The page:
would fully expect to be told that’s nonsense.

In this case it ended well, I gave back the note, and
got back my camera, but the entire experience left me
mystified, and was very unprofessional.
In addition, no verification of either my personal
details or the camera details was done. Anyone
standing in the vicinity when I deposited the camera
could have easily written their own note, hand it
over, and get my camera. The current procedure is
entirely open to abuse.

Due to that I wanted to ask you:

  1. Why are simple (non-video) cameras not allowed
    inside the cinema?
  2. Why are the security guards are in charge of it?
    It’s not a security issue, and making other things a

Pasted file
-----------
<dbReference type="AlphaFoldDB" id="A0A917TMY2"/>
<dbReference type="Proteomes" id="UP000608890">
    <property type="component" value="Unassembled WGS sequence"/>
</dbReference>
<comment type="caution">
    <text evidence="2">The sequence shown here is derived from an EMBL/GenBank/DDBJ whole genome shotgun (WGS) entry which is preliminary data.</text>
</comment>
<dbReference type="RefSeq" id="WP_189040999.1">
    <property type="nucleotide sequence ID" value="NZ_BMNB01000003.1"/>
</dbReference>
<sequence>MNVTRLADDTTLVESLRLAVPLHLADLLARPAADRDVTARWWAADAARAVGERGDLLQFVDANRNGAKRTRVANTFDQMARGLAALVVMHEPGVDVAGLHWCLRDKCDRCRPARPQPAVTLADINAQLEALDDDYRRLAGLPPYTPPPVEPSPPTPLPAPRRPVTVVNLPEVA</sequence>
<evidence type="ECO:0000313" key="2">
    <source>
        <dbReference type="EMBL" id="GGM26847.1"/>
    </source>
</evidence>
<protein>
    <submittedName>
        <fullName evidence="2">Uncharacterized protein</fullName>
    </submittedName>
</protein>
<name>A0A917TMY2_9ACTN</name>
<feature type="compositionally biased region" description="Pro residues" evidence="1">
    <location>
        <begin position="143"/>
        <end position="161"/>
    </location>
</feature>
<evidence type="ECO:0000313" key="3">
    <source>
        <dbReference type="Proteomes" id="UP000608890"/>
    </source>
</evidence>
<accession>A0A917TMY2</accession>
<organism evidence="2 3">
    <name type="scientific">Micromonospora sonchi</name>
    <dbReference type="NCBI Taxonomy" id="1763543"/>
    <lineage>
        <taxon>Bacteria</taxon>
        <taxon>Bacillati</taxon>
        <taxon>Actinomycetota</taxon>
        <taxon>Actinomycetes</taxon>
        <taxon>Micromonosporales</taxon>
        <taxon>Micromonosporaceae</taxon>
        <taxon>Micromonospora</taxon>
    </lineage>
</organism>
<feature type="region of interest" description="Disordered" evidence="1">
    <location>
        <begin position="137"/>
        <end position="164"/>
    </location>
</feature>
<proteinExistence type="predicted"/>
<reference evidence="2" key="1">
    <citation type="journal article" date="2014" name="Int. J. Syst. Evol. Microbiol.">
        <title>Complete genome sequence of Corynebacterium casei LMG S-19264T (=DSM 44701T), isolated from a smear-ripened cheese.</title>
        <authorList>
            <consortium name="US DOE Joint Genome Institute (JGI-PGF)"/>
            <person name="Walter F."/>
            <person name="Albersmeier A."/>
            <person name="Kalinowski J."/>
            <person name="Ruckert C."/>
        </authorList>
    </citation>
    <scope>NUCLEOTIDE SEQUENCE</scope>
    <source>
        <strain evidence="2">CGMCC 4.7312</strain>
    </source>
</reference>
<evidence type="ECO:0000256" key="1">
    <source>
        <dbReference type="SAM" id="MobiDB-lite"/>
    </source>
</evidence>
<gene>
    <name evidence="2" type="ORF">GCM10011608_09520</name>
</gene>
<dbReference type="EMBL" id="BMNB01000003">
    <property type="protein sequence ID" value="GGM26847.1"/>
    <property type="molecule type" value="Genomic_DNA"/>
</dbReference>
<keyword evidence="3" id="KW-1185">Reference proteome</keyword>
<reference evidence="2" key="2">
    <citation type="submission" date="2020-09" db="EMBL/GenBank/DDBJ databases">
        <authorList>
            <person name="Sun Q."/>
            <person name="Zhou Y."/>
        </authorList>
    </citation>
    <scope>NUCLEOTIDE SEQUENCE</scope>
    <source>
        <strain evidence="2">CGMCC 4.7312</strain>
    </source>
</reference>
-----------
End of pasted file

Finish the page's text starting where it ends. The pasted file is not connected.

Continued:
part of their duty hurts security.
  3. If this is indeed official procedure, why do you
    not issue proper forms, and trust on simple and sloppy
    hand-written notes?
  4. Why aren’t any checks done to better identify the
    identity of the people depositing, and withdrawing,
    the cameras? And that they are getting the right
  5. Why are the people in charge of implementing the
    policy not informed as to the reasons for it?

Thank you for a reply, and for any better explanation
about the reasons for this policy, and these
procedures, that you could supply.

A couple of weeks passed, nothing happened. I decided to try this one more time, this time sending the message in Hebrew. Could be that they’re used to getting email in Hebrew, and so this one got ignored, or even discarded by some automatic filter.

I sent them what was effectively a translation of the above message, with some few styling changes. And this time, though it took them about a week, they did answer. The reply was in Hebrew, but this is a quick and rough translation: